Though we’re not fans of his-and-hers bathroom sinks, his-and-hers marmalade jars are essential to our happy marriage. Once open, John’s jar is immediately contaminated with globs of peanut butter transfer, and the lid is never screwed tight. Mine is so not that, and never will be.

In a good year, we are able to make 16 jars of orange marmalade. There’s a jar every year for my sister. Polly’s been a fan of my marmalade, and me, thankfully, since the last century. She and her husband take two days each fall to prep and cook umami-rich chili sauce. Talk about labour intensive. We swap product.

There’s marmalade for Nira. She once told me it tasted like the oranges of her childhood in Jerusalem. She was my therapist, retired now, but for me, this gift keeps us connected, and I pretend that if I needed to sit in her comfortable office again she’d still be there.

Some marmalade can’t be gifted anymore.

Leukemia defeated Mary Ann. She was a neighbour who became a friend. She pronounced scones “skhans,” and we ate lots of them slathered with butter and marmalade while we kaffeeklatsched and assessed the world. I was a kinder, funnier person when she was alive.

Both my parents are gone, too. Every jar of marmalade I gave them would trigger the story of their trip to Spain. Touring Seville, zillions of oranges had fallen from trees, littered walkways, rolled into the streets and gutters. “Oh, what you could do with all those!” my mom would exclaim. “You could start a little business!” She was proud of me.

Making marmalade is a labour of love, no matter how much I complain. The process can be almost meditative, and the house always smells like an orange grove. This year, however, for the first time, after the last metal lid sealed tight with a distinctive pop, I thought: Maybe that’s enough of that.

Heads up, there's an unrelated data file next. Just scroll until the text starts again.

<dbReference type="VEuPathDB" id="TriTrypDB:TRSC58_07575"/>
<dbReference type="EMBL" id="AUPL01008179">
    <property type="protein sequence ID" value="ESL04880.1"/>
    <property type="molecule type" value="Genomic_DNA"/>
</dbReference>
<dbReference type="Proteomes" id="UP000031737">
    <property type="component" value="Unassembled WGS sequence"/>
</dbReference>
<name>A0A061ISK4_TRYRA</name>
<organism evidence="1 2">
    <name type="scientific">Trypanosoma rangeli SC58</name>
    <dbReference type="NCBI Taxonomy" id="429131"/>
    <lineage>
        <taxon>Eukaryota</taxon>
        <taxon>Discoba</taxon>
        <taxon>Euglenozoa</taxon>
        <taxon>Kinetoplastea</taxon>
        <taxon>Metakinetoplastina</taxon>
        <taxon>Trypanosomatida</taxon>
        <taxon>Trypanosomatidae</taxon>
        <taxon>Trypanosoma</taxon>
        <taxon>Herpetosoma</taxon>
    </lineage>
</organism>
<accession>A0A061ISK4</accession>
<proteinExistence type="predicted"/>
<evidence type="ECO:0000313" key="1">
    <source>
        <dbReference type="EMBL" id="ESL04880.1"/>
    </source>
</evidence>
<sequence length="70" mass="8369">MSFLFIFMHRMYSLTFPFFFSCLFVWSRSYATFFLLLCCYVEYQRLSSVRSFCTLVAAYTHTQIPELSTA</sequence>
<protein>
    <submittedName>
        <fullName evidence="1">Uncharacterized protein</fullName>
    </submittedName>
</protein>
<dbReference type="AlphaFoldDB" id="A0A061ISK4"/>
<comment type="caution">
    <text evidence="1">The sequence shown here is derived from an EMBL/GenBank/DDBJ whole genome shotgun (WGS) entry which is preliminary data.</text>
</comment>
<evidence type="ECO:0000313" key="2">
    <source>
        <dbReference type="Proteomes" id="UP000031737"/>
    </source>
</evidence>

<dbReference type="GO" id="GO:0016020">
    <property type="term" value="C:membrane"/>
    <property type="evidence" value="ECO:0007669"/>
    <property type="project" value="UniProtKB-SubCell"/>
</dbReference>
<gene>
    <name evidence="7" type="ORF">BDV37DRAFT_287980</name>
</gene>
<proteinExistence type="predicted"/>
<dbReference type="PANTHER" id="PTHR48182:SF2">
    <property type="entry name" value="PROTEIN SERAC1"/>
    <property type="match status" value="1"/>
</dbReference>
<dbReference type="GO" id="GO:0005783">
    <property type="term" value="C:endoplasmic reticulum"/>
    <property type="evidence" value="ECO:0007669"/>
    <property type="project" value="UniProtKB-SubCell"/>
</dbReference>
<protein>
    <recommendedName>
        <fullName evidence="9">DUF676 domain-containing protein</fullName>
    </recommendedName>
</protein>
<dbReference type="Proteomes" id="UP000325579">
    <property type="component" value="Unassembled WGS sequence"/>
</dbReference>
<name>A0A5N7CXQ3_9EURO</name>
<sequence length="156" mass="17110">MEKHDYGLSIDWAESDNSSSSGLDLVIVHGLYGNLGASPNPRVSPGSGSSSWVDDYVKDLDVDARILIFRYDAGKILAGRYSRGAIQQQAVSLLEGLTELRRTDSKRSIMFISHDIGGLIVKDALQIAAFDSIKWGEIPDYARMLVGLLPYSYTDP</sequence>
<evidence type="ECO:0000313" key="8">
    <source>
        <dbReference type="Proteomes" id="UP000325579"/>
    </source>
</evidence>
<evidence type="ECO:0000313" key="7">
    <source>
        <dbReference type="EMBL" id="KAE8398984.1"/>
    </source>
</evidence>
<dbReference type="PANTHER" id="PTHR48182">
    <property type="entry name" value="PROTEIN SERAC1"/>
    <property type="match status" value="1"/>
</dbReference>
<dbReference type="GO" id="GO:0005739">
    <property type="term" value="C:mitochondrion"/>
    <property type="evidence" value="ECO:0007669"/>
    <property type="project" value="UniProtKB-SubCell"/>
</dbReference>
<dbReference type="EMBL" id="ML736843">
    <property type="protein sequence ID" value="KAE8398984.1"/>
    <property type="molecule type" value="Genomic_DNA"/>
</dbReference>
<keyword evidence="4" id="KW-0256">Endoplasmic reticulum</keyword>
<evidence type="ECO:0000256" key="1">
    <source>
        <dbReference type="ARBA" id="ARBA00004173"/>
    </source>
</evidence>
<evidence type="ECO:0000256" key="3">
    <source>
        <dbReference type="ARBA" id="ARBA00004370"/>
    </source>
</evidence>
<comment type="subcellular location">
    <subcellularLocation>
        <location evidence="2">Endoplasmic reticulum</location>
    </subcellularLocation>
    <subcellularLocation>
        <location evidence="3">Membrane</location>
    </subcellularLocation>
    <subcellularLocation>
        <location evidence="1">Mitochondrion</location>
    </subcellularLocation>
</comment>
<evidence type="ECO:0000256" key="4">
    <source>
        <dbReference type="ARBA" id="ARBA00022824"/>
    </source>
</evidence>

But this isn’t some COVID activity to start and stop, like baking bread or purging closets to spark joy. It’s a tradition that would be hard to break, a sweet connection to worlds and people that have framed my life. Without jam to store and share, I’d feel a certain loss. (Maybe you’re thinking that people have prayed for years “Merciful God, stop that woman from giving us yet another jar of her sour glop!” And thanks for keeping that thought to yourself.)

To give up cooking marmalade feels like, well, giving up. Next, I’ll stop riding my old Schwinn. Stop planting our dinky vegetable garden. I’ll let my passport lapse and give up my New Yorker subscription and martinis and flirting with my husband. Aging is a slippery slope. Too many can’t-do-it-anymores could hasten a person’s Celebration of Life.

This year yielded just a single batch of marmalade. I see our his-and-hers jars whenever I open the fridge, the slivers of fruit miraculously suspended in spreadable dark orange. I upped my game this time by adding a pinch of Allspice to the mix. John says it looks like dirt, and it does. But I like it.

Sara Clayton lives in Toronto.